We have designed a PCB with ultra low power Bluetooth module with the objective to run it on batteries for about 2 years. We have measured the power consumption, it is 400uA on average with 20ms peaks at 3mA every 500ms.

We choose to put 3 C alkaline batteries rated for 7'200mAh in series. Our working voltage range is between 5V to 2V. Therefore we are expecting 18'000 hours of autonomy, i.e 25 months.

The problem: after 5 months being powered on, the system stopped to work. We found out that one out of the three batteries is completely dead while the other two still have some power (1.3V for alive ones and -0.6V for the dead one). We measured the impedances between batteries connectors, nothing below MOhm.

The question is: why are these batteries dying after only 5 months? Are we just unlucky with these batteries? not very probable because it happens on about 5 devices. It doesn't look like there is any unwanted power consumption, we measured it either with an amp-meter in series with an external power-supply, and also by adding a 330 Ohm resistor in series of the actual batteries to be able to see the peaks using an oscilloscope, results were consistent. What are we missing?


simulate this circuit – Schematic created using CircuitLab

Edit: More details on the current measurement

A first measure has been done replacing the 3 cells with a power supply and an amp-meter in series. with this, we were able to easily change the supply voltage to see how the current was changing. It was as expected i.e. about 400uA with 4.5V and about 600uA with 3.3V which should represent most of the time with actual cells.

A second measure has been done by adding a 330 Ohm resistor in series of the cells and we observed the voltage on the resistor using an oscilloscope. We did the measurement either with actual cells and a power supply. Same averages were found than with previous method. and we were able to see the 3mA peaks. We observed the signal for about 15 minutes without any irregularities. See oscilloscope screenshot below for details.


simulate this circuit

enter image description here

The device is running in the exact same state and environment during these measurement than actual usage in which we discovered the short battery life.

  • 2
    \$\begingroup\$ how sure are you of the long term accuracy of that 400uA measurement? For example, maybe it's going into some error condition every minute where it takes a lot more power. Which bluetooth module is this? \$\endgroup\$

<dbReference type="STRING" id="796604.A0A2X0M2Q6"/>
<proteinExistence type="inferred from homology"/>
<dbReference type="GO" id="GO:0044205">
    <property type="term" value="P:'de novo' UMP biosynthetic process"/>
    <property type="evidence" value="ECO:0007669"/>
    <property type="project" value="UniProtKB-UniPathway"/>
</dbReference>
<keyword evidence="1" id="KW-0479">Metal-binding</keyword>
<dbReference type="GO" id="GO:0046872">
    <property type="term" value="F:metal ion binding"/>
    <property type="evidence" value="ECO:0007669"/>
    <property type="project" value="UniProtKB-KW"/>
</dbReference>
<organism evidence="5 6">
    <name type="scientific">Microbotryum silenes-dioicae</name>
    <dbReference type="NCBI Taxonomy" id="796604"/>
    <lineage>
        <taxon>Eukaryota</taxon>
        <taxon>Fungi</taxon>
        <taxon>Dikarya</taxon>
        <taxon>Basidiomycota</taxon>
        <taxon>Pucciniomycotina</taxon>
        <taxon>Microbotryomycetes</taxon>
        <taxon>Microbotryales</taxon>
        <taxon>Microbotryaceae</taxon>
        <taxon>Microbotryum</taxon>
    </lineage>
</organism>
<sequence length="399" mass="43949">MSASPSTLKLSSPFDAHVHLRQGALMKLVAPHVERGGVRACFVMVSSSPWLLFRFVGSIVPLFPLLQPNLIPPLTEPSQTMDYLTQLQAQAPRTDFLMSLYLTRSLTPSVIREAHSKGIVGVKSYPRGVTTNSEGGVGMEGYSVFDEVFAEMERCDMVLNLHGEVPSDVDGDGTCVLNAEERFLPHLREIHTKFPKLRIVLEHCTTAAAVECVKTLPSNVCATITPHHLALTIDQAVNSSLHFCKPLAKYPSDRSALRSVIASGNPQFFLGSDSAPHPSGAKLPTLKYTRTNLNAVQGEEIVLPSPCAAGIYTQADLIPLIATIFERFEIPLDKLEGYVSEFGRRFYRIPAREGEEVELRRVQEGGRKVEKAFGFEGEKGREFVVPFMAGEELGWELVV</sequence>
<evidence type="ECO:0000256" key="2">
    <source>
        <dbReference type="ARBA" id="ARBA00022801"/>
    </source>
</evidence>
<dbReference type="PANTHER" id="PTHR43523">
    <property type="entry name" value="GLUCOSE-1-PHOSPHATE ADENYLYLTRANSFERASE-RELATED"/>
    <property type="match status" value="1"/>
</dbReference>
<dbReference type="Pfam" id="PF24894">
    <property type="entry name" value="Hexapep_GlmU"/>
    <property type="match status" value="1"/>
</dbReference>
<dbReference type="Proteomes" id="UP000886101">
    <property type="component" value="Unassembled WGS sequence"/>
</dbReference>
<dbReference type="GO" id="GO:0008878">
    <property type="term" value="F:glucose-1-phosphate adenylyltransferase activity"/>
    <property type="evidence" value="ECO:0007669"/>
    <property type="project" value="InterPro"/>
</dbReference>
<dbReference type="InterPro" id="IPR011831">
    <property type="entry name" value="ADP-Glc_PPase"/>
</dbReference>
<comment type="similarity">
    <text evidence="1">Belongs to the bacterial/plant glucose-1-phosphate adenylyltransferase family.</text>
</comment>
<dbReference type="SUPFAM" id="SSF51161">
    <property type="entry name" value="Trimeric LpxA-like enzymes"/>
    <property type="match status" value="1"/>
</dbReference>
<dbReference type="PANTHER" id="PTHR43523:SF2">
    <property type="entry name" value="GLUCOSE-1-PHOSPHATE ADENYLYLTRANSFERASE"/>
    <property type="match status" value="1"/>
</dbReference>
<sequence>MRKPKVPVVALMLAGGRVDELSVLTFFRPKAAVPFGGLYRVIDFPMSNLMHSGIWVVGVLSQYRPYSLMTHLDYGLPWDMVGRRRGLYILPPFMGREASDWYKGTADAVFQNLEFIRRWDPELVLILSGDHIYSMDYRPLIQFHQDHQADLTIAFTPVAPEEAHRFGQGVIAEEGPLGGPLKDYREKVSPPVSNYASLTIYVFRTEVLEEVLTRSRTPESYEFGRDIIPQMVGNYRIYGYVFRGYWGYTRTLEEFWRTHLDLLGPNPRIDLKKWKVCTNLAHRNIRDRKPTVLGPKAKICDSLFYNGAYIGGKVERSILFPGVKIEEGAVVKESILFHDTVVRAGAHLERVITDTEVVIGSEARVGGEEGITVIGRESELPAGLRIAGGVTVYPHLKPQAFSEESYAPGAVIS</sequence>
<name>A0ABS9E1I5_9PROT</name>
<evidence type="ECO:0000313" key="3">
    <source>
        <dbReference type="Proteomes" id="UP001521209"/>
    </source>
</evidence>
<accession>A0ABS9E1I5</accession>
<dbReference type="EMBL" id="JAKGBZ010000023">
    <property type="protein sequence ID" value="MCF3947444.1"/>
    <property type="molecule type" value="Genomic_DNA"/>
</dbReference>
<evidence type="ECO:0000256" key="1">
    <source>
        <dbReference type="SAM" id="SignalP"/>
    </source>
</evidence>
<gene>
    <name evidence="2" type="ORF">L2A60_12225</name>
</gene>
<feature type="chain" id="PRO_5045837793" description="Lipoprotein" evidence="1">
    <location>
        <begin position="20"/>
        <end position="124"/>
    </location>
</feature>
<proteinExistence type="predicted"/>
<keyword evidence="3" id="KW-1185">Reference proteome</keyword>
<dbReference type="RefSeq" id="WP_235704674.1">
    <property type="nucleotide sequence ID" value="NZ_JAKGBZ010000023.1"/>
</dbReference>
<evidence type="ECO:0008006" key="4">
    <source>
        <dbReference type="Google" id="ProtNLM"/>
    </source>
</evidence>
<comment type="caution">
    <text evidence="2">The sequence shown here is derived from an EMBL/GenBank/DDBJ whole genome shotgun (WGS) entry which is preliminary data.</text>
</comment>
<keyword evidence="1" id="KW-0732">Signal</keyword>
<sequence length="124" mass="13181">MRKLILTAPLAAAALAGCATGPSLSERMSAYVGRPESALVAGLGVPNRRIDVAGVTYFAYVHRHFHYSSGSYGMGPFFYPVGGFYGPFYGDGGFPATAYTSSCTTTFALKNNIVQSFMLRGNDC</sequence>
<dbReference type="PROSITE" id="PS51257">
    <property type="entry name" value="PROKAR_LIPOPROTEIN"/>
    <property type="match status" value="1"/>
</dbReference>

– BeB00
    Nov 7, 2017 at 16:21
  • 2
    \$\begingroup\$ Environmental factors (i.e. temperature, barometric pressure, humidity, etc) will affect the long-term behavior and reliability of batteries. I very rarely rely on the spec'd mAh rating. Besides, what you really should be going from is the mWh rating. mAh is not enough to calculate how long something can be expected to run on the battery because it is not constant over the life of the battery \$\endgroup\$
    – DerStrom8
    Nov 7, 2017 at 16:23
  • 3
    \$\begingroup\$ @ClaudioAviChami Alkaline batteries actually tend to last longer than NiMh or Li due to the fact that their "drop-off" at their EOL is much slower. The only benefit NiMh or Li batteries have is that (assuming they're Secondaries) they can be recharged. They won't last as long as alkalines, though \$\endgroup\$
    – DerStrom8
    Nov 7, 2017 at 16:46
  • 1
    \$\begingroup\$ Actually I am not surprised by the results. As the voltage of the battery declines, the current required to keep the device running will increase (to maintain constant power). This is why the mWh rating is so important. Changing by a factor of 5 is not very surprising to me. What batteries are you using? It's not a matter of "using the mAh not being optimal", it's a matter of "using the mAh rating not being remotely accurate or reliable". At the very beginning of the battery's life its mAh rating may be accurate, but it will very quickly drop \$\endgroup\$
    – DerStrom8
    Nov 7, 2017 at 16:59
  • 1
    \$\begingroup\$ @Puck Unfortunately the datasheet doesn't show the charts or data I was hoping for. Anyway, your factor of 1.2 might make sense if the capacity remained constant over the life of the battery, but that's not how the batteries work. Unfortunately I'm approaching the limits of what I know about battery life, all I can speak from is experience. In cases like this you really need to trust experimental data because there are so many factors affecting the performance of the battery. Theoretical data is practically useless at this point. \$\endgroup\$
    – DerStrom8
    Nov 7, 2017 at 17:16

1 Answer 1


A couple of observations:

  • Perhaps one of the cells was faulty or with less-than-spec capacity, still it had to deliver the same current as the others and got depleted faster. After the voltage dropped to a lower value, the regulator started asking more current accelerating the drain.

  • For ultra low power applications, 400 uA is a bit high as a baseline consumption. The Bluetooth module and the microcontroller should have sub-uA or few-uA level sleep mode consumption, maybe you can look into optimization. Once I was diagnosing a low-power wireless node, to find that floating input pins on the microcontroller were causing most of the sleep-mode current drain (about 100 uA); after the fix, it got to 0.1 uA.


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